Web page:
In Laura van den Berg’s The Isle of Youth, tales of teenage bank robbers and girl detectives uncover the secrets that connect us to “the larger mysteries of the self.”

The stories in The Isle of Youth dip into fantasy and noir, but without abandoning realism. Can you address this tension?

I’m interested in placing characters in a space where reality, while not too far from the realm of possibility, is definitely skewed. Tilting things slightly applies a pressure to characters that reveals the vulnerability and struggles that they might have previously been able to cover in day-to-day life. But in terms of the blending of a sense of reality—I think any sort of story is only interesting to me if there’s a strong sense of emotional reality, regardless of whether we’re talking realism or nonrealism.

Do mystery and literary fiction have the same goals?

I love noir and detective stories. On the other hand, one of my favorite contemporary writers is Javier Marías. The bones of his Tomorrow in the Battle Think on Me are the bones of a detective story: why did this happen? How did this woman die? What is this doing to me? So I was interested in using the tropes of the mystery or the detective narrative to get at the larger mysteries of the self: who am I and why am I doing what I'm doing?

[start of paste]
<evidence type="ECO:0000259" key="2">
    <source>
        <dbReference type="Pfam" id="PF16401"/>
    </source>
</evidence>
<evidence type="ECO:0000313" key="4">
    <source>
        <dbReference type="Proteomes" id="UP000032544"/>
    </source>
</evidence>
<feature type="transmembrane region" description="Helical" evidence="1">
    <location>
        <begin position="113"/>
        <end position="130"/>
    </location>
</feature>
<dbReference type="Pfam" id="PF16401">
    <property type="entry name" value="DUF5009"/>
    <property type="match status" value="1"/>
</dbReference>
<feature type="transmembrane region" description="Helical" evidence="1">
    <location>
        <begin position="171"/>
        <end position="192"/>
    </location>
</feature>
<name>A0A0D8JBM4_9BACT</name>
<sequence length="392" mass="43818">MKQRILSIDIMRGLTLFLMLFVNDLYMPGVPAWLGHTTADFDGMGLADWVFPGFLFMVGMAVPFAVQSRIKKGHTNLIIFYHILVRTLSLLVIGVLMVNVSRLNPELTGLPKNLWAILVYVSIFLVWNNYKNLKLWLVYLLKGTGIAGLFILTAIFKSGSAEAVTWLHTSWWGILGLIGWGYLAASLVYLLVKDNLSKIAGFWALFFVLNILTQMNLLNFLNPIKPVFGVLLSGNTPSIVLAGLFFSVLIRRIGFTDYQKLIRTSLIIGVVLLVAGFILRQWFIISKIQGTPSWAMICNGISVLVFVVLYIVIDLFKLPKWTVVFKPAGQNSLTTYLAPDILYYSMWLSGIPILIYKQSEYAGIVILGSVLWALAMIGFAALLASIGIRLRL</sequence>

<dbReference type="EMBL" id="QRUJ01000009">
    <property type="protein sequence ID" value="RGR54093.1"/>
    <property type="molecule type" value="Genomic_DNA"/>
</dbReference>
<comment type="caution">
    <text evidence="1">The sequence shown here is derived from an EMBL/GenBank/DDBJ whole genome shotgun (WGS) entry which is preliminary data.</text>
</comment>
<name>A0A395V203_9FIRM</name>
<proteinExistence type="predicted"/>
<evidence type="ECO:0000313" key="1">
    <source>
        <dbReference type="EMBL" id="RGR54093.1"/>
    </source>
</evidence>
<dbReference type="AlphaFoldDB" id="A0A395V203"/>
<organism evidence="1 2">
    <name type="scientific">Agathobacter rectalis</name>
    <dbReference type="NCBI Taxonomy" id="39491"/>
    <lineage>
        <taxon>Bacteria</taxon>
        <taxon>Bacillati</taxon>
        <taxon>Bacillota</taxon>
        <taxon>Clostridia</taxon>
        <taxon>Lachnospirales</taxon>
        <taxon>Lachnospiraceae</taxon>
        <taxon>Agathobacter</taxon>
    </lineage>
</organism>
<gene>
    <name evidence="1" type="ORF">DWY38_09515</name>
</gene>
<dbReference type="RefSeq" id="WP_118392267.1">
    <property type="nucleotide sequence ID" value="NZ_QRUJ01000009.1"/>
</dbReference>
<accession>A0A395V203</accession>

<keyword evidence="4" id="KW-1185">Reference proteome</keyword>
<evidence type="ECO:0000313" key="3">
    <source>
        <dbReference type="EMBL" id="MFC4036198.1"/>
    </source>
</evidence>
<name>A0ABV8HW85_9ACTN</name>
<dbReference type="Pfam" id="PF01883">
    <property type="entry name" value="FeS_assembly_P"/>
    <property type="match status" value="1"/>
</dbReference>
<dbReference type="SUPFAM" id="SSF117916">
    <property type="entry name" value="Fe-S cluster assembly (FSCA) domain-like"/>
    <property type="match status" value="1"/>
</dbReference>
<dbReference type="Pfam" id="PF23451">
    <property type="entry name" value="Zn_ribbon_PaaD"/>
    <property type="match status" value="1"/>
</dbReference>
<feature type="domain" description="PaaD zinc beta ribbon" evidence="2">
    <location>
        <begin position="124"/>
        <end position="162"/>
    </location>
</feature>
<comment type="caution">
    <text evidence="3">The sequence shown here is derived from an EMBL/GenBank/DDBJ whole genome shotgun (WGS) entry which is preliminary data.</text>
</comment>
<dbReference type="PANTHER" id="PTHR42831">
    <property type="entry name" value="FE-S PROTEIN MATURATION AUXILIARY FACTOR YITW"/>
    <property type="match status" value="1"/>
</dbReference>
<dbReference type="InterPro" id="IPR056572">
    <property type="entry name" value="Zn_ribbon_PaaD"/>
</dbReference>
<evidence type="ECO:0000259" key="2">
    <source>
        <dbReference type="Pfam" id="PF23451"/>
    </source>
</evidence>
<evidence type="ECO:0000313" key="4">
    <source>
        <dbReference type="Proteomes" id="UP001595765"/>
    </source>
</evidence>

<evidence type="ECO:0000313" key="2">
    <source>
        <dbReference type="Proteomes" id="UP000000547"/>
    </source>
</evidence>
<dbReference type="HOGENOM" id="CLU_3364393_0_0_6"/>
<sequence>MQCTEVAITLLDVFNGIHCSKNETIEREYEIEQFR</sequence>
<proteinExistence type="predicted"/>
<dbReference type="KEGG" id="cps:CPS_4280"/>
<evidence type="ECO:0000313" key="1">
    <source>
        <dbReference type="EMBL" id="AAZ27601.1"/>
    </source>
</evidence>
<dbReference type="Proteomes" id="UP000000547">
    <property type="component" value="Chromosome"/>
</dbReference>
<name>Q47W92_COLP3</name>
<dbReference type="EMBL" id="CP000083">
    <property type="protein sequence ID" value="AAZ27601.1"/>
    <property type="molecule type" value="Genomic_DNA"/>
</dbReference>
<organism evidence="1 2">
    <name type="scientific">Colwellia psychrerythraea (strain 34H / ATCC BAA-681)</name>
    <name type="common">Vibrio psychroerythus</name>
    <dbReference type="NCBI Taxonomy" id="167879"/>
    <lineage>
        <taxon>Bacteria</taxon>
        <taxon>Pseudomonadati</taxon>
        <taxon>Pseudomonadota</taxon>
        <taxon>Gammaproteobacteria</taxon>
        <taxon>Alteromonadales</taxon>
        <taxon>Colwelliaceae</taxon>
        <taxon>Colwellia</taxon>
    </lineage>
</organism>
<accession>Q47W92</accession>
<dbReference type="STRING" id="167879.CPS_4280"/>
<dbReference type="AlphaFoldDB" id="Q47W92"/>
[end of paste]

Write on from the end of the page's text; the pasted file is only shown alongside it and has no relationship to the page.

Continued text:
Can you talk me through the evolution of a story like “Antarctica,” which hinges on a gradually emerging impression?

In my experience, our memory of any given experience, whether it’s of a marriage or of our family or of a place, is very rarely defined by one moment alone. Rather it’s a wave of smaller moments that leave us with a cumulative feeling. So I was trying to bring that sensation into the short story, building things in a cumulative way. In “Antarctica” there are many catalysts, but the moment when the story ends is, to me, many years of moments and pain coming together.

Every story in the book deals to some extent with deception and family secrets. What makes our skeletons in the closet such good reading?

We all have secrets. I’m interested in how even the most well-adjusted among us choose what they reveal and conceal. They might be ordinary secrets, but others walk around with a weight that shapes who they are and determines everything about how they move through the world.

What can a short story do that a novel can’t?

Junot Diaz has this great quote: “What gives a novel its force is that it feels very human, and why it feels human is because it’s imperfect, it’s contradictory, it has gaps, it has all sorts of weird shit. Whereas stories are demanding and infuriating because of their perfectibility.” I certainly don’t think I’ve ever written a perfect story, to be sure, but I think I’m more interested in building a very meticulous ship in a bottle than a cruise ship or doorstop novel. The great joy of writing fiction is getting to live all these different lives and go all these different places without leaving my desk.